747: The Mapping and Characterization of Mutations Responsible for Canine Glaucoma
Grant Status: Closed
The research used a state-of-the-art procedure known as a genome-wide association study (GWAS) in attempts to find the chromosomal locations of the mutations that cause canine glaucoma. A GWAS is done with a device called a SNPchip which supports the simultaneous analysis of a DNA at tens of thousands or hundreds of thousands of distinct locations spread throughout each of the canine chromosomes. The results obtained from a group of affected dogs (the "cases") are compared to the results from a group of healthy dogs that should have the same genetic background (the "controls"). In the last three years, the investigators conducted many GWAS. When the disease in most or all of the "cases" is caused by the same single mutation, they have almost always obtained large "case" versus "control" differences in SNPchip results from assays at chromosomal sites near the mutation. By analyzing the genes at these chromosomal sites the investigators can usually, but not always, find the mutation. When they have not obtain large "case" versus "control" differences in SNPchip results, they have interpreted this to mean that the disease in different individuals in the "case" group results from different mutations and/or that the disease results from a combination of mutations and perhaps also from environmental factors. In this project the investigators conducted six GWASs to find the chromosomal locations of mutations responsible for canine glaucoma. The first GWAS involved "case" and "control" DNA samples from Dandie Dinmont Terriers and was conducted in conjunction with Dr. Hannes Lohi's research group in Helsinki Finland. This study produced moderately strong evidence that appears to have localized the Dandie Dinmont Terrier glaucoma mutation to a specific chromosomal location. The project's investigators and the Finnish researchers have examined genes from within this chromosomal location; however, they still have not found the mutation responsible for the glaucoma of Dandie Dinmont Terriers. The other five GWASs involved Basset Hounds (three studies), Bouvier des Flandres, and Petit Basset Griffon Vendeens. In each study, they found only small "case" versus "control" differences in SNPchip results which could signal the chromosomal locations of glaucoma-causing mutations but more likely resulted from random variation. The third Basset Hound GWAS involved samples for "cases" and "controls" for this collected by Drs. Markus H. Kuehn, University of Iowa, and Sinisa D. Grozdanic, Iowa State University. An initial evaluation at the University of Missouri revealed a weak but possible association peak. The SNPchip data has been sent to the University of Iowa for further analysis. During this funding period, the investigators conducted a more successful GWAS in which they used Jack Russell Terrier cases and controls to discover the mutation responsible for primary lens luxation in a variety of terrier breeds. Although PLL and primary glaucoma are usually considered to be distinct diseases, this distinction is not clear cut in all cases. Furthermore, PLL can lead to secondary glaucoma and primary glaucoma can lead to secondary lens luxation. They therefore tested for the primary lens luxation mutation in DNA from all dogs in our collection that were diagnosed with primary glaucoma. Glaucomatous representatives from most breeds tested negative for the primary lens luxation mutation. Nonetheless, several Welsh Terriers that were diagnosed with primary glaucoma tested positive for the lens luxation mutation. Furthermore, they found that a Chinese Shar-Pei with a well documented case of primary glaucoma had a different mutation in this same gene. It appears that primary lens luxation and primary glaucoma can sometimes develop concurrently as a disease syndrome in the same dog.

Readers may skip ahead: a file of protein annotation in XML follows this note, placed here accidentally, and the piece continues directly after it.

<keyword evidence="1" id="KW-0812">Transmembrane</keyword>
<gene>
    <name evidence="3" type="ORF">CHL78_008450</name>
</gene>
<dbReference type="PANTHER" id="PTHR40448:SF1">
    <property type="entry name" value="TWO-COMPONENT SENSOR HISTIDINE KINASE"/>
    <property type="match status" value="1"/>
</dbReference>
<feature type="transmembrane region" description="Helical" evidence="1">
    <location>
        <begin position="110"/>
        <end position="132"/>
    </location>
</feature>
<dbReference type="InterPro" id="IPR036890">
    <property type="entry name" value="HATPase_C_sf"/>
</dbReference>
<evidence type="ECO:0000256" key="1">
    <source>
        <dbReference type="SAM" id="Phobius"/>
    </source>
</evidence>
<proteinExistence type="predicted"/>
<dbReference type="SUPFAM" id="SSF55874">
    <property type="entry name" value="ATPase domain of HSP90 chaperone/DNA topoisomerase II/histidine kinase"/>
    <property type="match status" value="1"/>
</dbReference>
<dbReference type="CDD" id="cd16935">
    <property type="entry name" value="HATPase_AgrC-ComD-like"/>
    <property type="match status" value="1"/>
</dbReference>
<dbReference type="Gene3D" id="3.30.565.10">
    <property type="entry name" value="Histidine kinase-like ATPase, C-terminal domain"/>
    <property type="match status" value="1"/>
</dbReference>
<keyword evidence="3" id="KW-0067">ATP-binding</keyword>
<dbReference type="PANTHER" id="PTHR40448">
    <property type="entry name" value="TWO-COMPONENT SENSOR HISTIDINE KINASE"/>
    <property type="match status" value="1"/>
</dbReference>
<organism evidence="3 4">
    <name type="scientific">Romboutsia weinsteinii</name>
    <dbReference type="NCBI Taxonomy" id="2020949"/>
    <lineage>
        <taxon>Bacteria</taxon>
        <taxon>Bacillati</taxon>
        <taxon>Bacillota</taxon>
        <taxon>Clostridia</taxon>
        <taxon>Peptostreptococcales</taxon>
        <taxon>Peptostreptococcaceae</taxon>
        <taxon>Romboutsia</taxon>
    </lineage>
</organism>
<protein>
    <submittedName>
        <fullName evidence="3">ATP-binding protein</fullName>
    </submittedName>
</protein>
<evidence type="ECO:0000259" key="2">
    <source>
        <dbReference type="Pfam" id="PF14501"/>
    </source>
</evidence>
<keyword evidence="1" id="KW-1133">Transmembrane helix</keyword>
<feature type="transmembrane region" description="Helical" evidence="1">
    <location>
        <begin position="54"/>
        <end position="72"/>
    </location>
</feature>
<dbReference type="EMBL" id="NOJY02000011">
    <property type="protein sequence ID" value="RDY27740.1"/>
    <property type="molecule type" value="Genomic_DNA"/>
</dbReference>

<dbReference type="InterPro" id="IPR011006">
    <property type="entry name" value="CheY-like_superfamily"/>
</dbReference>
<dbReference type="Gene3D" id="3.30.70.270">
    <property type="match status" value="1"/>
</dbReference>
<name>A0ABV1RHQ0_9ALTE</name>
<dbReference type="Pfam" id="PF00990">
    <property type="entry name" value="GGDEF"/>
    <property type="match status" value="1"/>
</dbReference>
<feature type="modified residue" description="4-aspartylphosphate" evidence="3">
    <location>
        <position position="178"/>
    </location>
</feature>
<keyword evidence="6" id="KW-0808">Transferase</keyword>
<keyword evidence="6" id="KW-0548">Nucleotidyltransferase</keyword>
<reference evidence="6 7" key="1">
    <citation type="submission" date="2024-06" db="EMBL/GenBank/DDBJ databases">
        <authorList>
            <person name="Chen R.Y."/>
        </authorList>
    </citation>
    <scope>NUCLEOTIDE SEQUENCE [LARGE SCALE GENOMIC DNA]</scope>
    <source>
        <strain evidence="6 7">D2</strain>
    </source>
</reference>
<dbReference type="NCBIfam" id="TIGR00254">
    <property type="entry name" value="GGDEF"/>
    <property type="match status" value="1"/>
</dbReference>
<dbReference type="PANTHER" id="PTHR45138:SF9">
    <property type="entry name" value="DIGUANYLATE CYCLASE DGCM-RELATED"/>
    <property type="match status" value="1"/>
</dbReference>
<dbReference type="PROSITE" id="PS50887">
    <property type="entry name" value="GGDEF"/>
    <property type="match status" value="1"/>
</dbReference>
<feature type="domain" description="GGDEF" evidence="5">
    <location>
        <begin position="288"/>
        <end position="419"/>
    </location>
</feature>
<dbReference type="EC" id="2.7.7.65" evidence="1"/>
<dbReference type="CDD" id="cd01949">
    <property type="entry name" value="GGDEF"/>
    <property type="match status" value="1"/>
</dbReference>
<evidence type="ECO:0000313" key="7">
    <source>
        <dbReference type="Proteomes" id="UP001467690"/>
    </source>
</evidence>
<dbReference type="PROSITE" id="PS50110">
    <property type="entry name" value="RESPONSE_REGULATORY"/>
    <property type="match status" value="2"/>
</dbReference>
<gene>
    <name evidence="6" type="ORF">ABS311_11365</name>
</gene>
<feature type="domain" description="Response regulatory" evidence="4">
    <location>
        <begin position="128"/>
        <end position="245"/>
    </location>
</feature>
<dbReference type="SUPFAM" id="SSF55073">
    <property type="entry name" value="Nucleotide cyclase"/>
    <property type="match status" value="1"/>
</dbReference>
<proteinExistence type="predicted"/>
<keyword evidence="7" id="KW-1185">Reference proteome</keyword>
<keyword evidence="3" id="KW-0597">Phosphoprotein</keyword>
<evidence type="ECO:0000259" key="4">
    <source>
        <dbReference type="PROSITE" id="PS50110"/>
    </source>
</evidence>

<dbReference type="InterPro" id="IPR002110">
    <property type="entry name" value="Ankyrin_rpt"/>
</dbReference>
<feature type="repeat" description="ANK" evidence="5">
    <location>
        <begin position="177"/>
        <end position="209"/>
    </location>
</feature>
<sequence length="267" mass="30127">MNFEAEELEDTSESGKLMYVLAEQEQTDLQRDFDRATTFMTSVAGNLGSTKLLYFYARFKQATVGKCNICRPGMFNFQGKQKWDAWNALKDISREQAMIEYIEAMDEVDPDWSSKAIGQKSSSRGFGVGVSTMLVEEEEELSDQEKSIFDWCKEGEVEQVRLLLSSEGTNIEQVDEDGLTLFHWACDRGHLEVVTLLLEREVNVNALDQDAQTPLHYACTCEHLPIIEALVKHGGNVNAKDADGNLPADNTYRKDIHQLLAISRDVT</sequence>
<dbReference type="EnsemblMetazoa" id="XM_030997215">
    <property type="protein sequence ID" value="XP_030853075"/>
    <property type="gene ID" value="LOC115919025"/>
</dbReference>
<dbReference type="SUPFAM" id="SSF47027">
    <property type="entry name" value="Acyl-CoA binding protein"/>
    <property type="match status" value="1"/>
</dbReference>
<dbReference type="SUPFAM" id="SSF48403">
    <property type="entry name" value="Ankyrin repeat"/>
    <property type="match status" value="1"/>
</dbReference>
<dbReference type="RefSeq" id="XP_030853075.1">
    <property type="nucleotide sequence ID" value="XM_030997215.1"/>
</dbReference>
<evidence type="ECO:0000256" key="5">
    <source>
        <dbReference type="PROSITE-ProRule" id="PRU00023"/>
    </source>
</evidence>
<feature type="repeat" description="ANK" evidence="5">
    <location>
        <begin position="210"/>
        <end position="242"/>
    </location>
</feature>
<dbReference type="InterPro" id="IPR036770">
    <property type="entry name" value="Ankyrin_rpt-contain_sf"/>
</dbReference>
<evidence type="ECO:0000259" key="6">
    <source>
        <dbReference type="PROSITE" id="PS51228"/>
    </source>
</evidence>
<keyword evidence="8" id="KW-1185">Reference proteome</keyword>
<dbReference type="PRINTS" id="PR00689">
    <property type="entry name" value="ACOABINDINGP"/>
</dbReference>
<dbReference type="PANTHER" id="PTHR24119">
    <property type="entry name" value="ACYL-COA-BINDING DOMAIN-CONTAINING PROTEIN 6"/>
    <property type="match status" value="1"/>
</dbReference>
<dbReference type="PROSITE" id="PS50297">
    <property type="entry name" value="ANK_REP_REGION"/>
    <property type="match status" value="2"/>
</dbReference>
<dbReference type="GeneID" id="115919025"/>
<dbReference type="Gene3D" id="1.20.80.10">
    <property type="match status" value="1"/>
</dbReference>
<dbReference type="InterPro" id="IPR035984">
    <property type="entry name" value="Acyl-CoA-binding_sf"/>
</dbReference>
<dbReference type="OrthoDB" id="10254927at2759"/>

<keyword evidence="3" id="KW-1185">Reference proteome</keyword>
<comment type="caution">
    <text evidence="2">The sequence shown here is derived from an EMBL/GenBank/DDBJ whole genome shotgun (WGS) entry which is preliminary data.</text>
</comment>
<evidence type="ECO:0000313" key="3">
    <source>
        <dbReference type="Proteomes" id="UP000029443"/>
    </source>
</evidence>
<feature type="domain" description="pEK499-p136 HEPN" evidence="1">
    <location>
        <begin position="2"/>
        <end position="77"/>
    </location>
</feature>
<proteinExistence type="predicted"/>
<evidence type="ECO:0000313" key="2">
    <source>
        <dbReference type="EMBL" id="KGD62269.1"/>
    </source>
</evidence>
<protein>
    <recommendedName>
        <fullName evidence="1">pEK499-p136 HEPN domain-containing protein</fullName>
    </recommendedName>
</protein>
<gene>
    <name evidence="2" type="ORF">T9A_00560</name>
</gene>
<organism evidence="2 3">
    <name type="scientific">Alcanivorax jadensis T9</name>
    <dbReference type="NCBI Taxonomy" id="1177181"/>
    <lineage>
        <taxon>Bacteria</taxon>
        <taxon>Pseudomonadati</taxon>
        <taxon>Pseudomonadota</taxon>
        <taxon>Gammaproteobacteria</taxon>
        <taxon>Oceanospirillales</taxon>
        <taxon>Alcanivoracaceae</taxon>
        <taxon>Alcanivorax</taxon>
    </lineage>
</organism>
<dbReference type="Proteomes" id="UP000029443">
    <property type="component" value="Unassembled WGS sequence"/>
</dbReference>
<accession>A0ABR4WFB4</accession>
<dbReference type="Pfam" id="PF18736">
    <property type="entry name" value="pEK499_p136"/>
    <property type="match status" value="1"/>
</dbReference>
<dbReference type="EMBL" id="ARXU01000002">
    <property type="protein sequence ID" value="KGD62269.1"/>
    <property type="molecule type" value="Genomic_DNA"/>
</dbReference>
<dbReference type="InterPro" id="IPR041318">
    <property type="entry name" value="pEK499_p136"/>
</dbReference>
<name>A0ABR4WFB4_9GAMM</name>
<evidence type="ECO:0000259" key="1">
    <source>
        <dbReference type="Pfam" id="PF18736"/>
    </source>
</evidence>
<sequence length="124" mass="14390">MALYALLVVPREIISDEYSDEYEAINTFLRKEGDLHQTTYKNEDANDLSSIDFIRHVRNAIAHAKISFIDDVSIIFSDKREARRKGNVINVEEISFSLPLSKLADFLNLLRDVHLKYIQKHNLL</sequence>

Help Future Generations of Dogs
Participate in canine health research by providing samples or by enrolling in a clinical trial. Samples are needed from healthy dogs and dogs affected by specific diseases.